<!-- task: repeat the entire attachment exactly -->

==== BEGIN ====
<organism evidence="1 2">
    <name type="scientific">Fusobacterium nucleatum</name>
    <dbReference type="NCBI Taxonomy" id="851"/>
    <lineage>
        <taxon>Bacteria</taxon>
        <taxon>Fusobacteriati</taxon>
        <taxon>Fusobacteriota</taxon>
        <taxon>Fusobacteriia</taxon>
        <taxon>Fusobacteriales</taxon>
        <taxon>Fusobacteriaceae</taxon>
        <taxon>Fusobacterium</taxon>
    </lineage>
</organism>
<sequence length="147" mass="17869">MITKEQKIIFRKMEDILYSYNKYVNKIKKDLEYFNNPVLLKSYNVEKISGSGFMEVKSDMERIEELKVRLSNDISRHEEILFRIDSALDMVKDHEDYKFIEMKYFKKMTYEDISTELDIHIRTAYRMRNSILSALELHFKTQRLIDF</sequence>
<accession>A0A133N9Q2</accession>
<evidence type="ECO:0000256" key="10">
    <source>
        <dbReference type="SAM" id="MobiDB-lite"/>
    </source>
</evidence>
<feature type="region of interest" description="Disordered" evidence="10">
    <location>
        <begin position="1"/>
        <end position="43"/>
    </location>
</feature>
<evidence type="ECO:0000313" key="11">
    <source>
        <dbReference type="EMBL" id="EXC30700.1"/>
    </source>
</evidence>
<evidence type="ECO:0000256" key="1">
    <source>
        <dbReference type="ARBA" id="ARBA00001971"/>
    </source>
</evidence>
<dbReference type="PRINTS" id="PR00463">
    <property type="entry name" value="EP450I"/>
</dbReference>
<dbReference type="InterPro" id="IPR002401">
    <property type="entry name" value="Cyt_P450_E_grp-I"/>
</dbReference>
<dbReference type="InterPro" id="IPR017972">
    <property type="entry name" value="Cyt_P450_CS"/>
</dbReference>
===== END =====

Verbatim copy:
<organism evidence="1 2">
    <name type="scientific">Fusobacterium nucleatum</name>
    <dbReference type="NCBI Taxonomy" id="851"/>
    <lineage>
        <taxon>Bacteria</taxon>
        <taxon>Fusobacteriati</taxon>
        <taxon>Fusobacteriota</taxon>
        <taxon>Fusobacteriia</taxon>
        <taxon>Fusobacteriales</taxon>
        <taxon>Fusobacteriaceae</taxon>
        <taxon>Fusobacterium</taxon>
    </lineage>
</organism>
<sequence length="147" mass="17869">MITKEQKIIFRKMEDILYSYNKYVNKIKKDLEYFNNPVLLKSYNVEKISGSGFMEVKSDMERIEELKVRLSNDISRHEEILFRIDSALDMVKDHEDYKFIEMKYFKKMTYEDISTELDIHIRTAYRMRNSILSALELHFKTQRLIDF</sequence>
<accession>A0A133N9Q2</accession>
<evidence type="ECO:0000256" key="10">
    <source>
        <dbReference type="SAM" id="MobiDB-lite"/>
    </source>
</evidence>
<feature type="region of interest" description="Disordered" evidence="10">
    <location>
        <begin position="1"/>
        <end position="43"/>
    </location>
</feature>
<evidence type="ECO:0000313" key="11">
    <source>
        <dbReference type="EMBL" id="EXC30700.1"/>
    </source>
</evidence>
<evidence type="ECO:0000256" key="1">
    <source>
        <dbReference type="ARBA" id="ARBA00001971"/>
    </source>
</evidence>
<dbReference type="PRINTS" id="PR00463">
    <property type="entry name" value="EP450I"/>
</dbReference>
<dbReference type="InterPro" id="IPR002401">
    <property type="entry name" value="Cyt_P450_E_grp-I"/>
</dbReference>
<dbReference type="InterPro" id="IPR017972">
    <property type="entry name" value="Cyt_P450_CS"/>
</dbReference>